Politics

Walter Mondale, former vice president, has died at age 93

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Former Vice President Walter Mondale died Monday at age 93, his family confirmed in a statement. Mondale, who was the 1984 Democratic nominee for president and also served as a longtime senator from Minnesota, died “peacefully from natural causes,” the family said. 

“It is with profound sadness that we share news that our beloved dad passed away today in Minneapolis, Minnesota,” Mondale’s family said. 

The son of a minister, Mondale became one of Minnesota’s most famous political figures in a state known for Democratic politicians. He was selected in 1964 to replace then-Vice President Hubert Humphrey, a mentor, in the Senate. In his 12 years in the U.S. Senate, Mondale followed in the footsteps of Humphrey, the lead author of the Civil Rights Act, in championing civil rights and other progressive causes. 

In the statement announcing his death, Mondale’s family emphasized his work in passing civil rights legislation and the Wild & Scenic Rivers Act. 

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“The Fair Housing Act of 1968 was one of his proudest – and hardest fought – achievements,” Mondale’s family said.  “In the course of his years in the U.S. Senate, he understood the sense of reckoning that this country then faced, and was committed to that work alongside Hubert Humphrey, Josie Johnson, Roy Wilkins and so many others.  We are grateful that he had the opportunity to see the emergence of another generation of civil rights reckoning in the past months.”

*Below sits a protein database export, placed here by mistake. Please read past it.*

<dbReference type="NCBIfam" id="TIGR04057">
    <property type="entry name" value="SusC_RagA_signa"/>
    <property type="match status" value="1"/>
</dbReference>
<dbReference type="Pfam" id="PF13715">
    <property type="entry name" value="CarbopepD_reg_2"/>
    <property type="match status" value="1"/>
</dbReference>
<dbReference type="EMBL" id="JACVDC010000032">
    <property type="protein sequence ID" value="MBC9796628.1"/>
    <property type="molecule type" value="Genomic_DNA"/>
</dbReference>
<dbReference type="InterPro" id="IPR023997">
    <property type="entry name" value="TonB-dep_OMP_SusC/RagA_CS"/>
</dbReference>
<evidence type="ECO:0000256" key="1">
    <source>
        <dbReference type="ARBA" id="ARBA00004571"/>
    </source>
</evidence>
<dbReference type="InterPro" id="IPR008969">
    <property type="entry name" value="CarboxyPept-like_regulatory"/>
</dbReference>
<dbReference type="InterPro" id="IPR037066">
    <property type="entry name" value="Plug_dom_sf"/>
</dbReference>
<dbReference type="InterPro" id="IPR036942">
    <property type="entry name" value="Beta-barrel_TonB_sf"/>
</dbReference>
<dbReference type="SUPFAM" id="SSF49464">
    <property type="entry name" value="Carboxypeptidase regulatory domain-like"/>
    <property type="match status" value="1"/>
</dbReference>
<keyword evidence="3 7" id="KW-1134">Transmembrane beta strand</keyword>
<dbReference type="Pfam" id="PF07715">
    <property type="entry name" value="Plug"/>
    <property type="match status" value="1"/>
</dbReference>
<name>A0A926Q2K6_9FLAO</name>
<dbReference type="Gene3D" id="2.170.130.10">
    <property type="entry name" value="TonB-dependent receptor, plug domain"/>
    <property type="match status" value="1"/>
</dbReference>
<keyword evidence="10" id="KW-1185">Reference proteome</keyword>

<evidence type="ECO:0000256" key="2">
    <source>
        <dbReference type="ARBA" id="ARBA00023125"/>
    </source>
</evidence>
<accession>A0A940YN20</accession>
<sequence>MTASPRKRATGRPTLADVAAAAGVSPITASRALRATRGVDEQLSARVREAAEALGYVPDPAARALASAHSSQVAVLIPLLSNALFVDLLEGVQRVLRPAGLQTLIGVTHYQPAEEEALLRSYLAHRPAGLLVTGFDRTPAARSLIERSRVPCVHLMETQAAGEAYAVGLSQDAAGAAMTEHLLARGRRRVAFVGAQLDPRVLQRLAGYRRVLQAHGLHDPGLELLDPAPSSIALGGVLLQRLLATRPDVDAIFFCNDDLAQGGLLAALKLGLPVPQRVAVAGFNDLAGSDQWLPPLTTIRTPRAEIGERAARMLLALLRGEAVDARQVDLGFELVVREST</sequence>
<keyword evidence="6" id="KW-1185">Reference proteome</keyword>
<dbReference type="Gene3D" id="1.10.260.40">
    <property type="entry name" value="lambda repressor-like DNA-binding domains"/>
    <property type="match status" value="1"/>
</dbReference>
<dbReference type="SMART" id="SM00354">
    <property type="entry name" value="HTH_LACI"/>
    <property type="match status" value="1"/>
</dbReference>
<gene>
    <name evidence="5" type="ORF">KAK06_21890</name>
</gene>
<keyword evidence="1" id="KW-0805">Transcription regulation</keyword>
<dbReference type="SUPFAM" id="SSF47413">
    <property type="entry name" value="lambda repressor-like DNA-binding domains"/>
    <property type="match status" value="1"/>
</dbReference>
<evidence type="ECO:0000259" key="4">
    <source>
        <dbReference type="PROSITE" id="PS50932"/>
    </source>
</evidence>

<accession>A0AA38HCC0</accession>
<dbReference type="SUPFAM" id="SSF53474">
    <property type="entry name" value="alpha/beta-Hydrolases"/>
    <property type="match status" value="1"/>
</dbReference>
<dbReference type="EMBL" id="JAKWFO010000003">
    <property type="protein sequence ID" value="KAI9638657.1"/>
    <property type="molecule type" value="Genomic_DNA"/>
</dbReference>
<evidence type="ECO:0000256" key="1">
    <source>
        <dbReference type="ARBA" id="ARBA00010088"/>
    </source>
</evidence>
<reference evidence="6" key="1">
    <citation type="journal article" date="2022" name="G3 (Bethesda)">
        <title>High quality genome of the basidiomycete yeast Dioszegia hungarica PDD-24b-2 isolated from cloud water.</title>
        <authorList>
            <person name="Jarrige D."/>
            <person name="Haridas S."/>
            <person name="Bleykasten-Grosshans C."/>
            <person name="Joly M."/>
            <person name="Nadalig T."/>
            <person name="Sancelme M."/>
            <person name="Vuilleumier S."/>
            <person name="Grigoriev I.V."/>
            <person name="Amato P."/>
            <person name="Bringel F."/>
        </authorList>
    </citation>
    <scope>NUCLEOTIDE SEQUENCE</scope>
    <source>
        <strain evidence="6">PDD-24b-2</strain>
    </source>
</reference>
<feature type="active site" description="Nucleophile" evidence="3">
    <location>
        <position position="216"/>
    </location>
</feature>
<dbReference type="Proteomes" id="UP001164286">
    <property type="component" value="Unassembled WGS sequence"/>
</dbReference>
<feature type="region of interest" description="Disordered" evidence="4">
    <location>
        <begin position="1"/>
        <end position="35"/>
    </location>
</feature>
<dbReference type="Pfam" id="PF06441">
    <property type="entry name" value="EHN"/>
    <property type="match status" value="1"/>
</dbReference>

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Jimmy Carter, the governor from Georgia who had improbably won the Democratic nomination in 1976, turned to Mondale when he needed a “Northern presence” on the ticket — and someone who had a liberal track record. Despite being relatively unknown, the pair narrowly prevailed over President Gerald Ford, who was severely weakened by Watergate and Vietnam.

In a statement after Mondale’s death, Carter called Mondale a “dear friend” and said he considers him the “greatest vice president in our country’s history.” 

“During our administration, Fritz used his political skill and personal integrity to transform the vice presidency into a dynamic, policy-driven force that had never been seen before and still exists today,” Carter said. “He was an invaluable partner and an able servant to the people of Minnesota.” 

This is a developing story. Check back for updates. 


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